Development of an automated computer-controlled islet isolation system

Jonathan R T Lakey, Garth L. Warnock, Mark Brierton, Ziliang Ao, Bernhard J. Hering, Nick J M London, Camillo Ricordi, Frank Corbin, Ray V. Rajotte

Research output: Contribution to journalArticle

11 Citations (Scopus)

Abstract

Before clinical islet transplantation can become an effective and reliable treatment for type 1 diabetic patients, there must be significant improvements in the methods employed for the isolation of islets of Langerhans. We have developed an automated cell extraction system (ACES), which allows computer control of the isolation process. As well, it incorporates a novel method of recombining dissociated pancreatic tissue. Following initial system design and testing to determine the optimal system configuration, a series of 12 consecutive canine islet isolations were performed. Pancreases were perfused with collagenase via the duct and dissociated and recombined using either the standard Ricordi-based protocol (group 1, n = 6) or dissociated and recombined using the ACES system (group 2, n = 6). A total of 90.8 ± 21 x 103 islet equivalents (IE) (mean ± SEM) were recovered in group 1 vs. 99 ± 14 x 103 IE in group 2 (p = NS, student unpaired t-test). Following Ficoll purification the recovery was 56.2 ± 14 x 103 IE for group 1 vs. 54.7 ± 11 x 103 IE for group 2 (p = NS). Viability was equivalent with an 8.6-fold increase in insulin secretion for group 1 and an 8.8-fold increase for group 2 when the islets were exposed to high glucose solution supplemented with IBMX (3-isobutyl-1-methylxanthine) during static incubation. In vivo function was equivalent following transplantation of 2000 IE under the kidney capsule of alloxaninduced diabetic nude mice with five of six and five of seven mice surviving long-term (>50 days posttransplant) (groups 1 and 2, respectively). This data shows that an entirely automated pancreatic islet extraction system can result in effective canine islet recovery without compromising islet yields and viability. The ACES system has several advantages over the standard isolation protocol. These include: 1) computer control and monitoring over all phases of the isolation, 2) a single-use sterile disposable tubing set, and 3) a novel method of tissue recombination.

Original languageEnglish
Pages (from-to)47-57
Number of pages11
JournalCell Transplantation
Volume6
Issue number1
DOIs
StatePublished - Jan 1 1997

Fingerprint

Islets of Langerhans Transplantation
Islets of Langerhans
Canidae
Computer control
1-Methyl-3-isobutylxanthine
Ficoll
Collagenases
Tissue
Nude Mice
Recovery
Optimal systems
Genetic Recombination
Capsules
Pancreas
Insulin
Tubing
Ducts
Students
Purification
Glucose

Keywords

  • Diabetes
  • Islet isolation
  • Transplantation

ASJC Scopus subject areas

  • Cell Biology
  • Transplantation

Cite this

Lakey, J. R. T., Warnock, G. L., Brierton, M., Ao, Z., Hering, B. J., London, N. J. M., ... Rajotte, R. V. (1997). Development of an automated computer-controlled islet isolation system. Cell Transplantation, 6(1), 47-57. https://doi.org/10.1016/S0963-6897(96)00137-6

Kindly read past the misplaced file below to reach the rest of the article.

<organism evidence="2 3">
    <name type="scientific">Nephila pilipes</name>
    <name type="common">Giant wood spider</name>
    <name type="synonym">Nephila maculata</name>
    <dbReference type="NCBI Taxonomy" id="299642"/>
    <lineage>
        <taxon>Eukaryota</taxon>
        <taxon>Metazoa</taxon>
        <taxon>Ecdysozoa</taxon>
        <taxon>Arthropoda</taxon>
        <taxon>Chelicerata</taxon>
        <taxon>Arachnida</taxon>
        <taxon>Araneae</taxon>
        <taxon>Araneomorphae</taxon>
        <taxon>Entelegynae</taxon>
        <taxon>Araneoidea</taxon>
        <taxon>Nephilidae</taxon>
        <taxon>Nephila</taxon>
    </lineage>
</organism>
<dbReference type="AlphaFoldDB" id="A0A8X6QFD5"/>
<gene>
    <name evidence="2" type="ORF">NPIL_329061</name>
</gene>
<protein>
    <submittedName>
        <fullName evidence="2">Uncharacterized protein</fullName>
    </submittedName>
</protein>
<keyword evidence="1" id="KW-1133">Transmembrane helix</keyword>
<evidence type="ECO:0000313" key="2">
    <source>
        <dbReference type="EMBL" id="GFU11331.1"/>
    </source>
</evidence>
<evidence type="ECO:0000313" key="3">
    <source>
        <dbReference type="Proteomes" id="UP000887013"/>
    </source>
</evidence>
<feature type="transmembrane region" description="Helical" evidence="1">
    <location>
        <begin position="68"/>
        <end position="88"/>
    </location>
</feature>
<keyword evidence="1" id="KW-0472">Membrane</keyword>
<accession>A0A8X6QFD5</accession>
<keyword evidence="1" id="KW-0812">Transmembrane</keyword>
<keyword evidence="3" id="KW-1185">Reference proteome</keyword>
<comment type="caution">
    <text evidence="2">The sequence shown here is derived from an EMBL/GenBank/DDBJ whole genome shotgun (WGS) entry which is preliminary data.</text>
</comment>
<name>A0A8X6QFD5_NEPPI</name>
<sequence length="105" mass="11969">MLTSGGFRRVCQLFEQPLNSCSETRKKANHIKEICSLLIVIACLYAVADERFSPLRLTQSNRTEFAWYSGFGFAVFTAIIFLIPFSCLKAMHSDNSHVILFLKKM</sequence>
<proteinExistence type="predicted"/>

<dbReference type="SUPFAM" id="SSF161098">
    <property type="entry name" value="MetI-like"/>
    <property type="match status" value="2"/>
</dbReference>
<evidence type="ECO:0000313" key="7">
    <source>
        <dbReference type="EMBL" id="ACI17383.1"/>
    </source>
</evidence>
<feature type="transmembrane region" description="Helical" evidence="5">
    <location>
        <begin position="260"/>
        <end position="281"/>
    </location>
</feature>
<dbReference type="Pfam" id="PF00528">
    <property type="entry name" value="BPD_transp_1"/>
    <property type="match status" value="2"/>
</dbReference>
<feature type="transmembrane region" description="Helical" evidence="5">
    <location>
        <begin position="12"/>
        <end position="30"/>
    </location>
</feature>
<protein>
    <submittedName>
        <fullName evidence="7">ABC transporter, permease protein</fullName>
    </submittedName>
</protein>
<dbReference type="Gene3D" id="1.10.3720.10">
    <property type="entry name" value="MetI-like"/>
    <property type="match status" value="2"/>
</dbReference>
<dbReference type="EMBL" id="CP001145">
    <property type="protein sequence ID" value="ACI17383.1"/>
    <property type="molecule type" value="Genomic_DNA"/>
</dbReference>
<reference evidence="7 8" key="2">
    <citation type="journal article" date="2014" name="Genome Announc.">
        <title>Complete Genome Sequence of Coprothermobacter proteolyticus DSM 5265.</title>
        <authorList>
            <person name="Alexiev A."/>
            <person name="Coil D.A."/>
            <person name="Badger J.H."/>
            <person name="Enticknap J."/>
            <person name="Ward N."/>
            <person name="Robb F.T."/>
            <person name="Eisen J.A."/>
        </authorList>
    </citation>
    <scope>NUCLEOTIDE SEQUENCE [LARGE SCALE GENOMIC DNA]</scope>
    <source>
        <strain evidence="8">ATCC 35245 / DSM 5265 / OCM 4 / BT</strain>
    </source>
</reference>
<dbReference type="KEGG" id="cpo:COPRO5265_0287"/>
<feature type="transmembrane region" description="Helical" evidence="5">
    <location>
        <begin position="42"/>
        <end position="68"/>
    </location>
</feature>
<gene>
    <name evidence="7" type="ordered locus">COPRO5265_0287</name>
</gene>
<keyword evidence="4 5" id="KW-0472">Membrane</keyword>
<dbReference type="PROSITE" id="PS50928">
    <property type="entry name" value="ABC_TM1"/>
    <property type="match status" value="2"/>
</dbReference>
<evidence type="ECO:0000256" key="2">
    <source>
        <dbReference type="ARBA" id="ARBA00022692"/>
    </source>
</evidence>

Development of an automated computer-controlled islet isolation system. / Lakey, Jonathan R T; Warnock, Garth L.; Brierton, Mark; Ao, Ziliang; Hering, Bernhard J.; London, Nick J M; Ricordi, Camillo; Corbin, Frank; Rajotte, Ray V.

In: Cell Transplantation, Vol. 6, No. 1, 01.01.1997, p. 47-57.

Research output: Contribution to journalArticle

Lakey, JRT, Warnock, GL, Brierton, M, Ao, Z, Hering, BJ, London, NJM, Ricordi, C, Corbin, F & Rajotte, RV 1997, 'Development of an automated computer-controlled islet isolation system', Cell Transplantation, vol. 6, no. 1, pp. 47-57. https://doi.org/10.1016/S0963-6897(96)00137-6
Lakey JRT, Warnock GL, Brierton M, Ao Z, Hering BJ, London NJM et al. Development of an automated computer-controlled islet isolation system. Cell Transplantation. 1997 Jan 1;6(1):47-57. https://doi.org/10.1016/S0963-6897(96)00137-6
Lakey, Jonathan R T ; Warnock, Garth L. ; Brierton, Mark ; Ao, Ziliang ; Hering, Bernhard J. ; London, Nick J M ; Ricordi, Camillo ; Corbin, Frank ; Rajotte, Ray V. / Development of an automated computer-controlled islet isolation system. In: Cell Transplantation. 1997 ; Vol. 6, No. 1. pp. 47-57.
@article{f30b614350b14630998e605d43139eb2,
title = "Development of an automated computer-controlled islet isolation system",
abstract = "Before clinical islet transplantation can become an effective and reliable treatment for type 1 diabetic patients, there must be significant improvements in the methods employed for the isolation of islets of Langerhans. We have developed an automated cell extraction system (ACES), which allows computer control of the isolation process. As well, it incorporates a novel method of recombining dissociated pancreatic tissue. Following initial system design and testing to determine the optimal system configuration, a series of 12 consecutive canine islet isolations were performed. Pancreases were perfused with collagenase via the duct and dissociated and recombined using either the standard Ricordi-based protocol (group 1, n = 6) or dissociated and recombined using the ACES system (group 2, n = 6). A total of 90.8 ± 21 x 103 islet equivalents (IE) (mean ± SEM) were recovered in group 1 vs. 99 ± 14 x 103 IE in group 2 (p = NS, student unpaired t-test). Following Ficoll purification the recovery was 56.2 ± 14 x 103 IE for group 1 vs. 54.7 ± 11 x 103 IE for group 2 (p = NS). Viability was equivalent with an 8.6-fold increase in insulin secretion for group 1 and an 8.8-fold increase for group 2 when the islets were exposed to high glucose solution supplemented with IBMX (3-isobutyl-1-methylxanthine) during static incubation. In vivo function was equivalent following transplantation of 2000 IE under the kidney capsule of alloxaninduced diabetic nude mice with five of six and five of seven mice surviving long-term (>50 days posttransplant) (groups 1 and 2, respectively). This data shows that an entirely automated pancreatic islet extraction system can result in effective canine islet recovery without compromising islet yields and viability. The ACES system has several advantages over the standard isolation protocol. These include: 1) computer control and monitoring over all phases of the isolation, 2) a single-use sterile disposable tubing set, and 3) a novel method of tissue recombination.",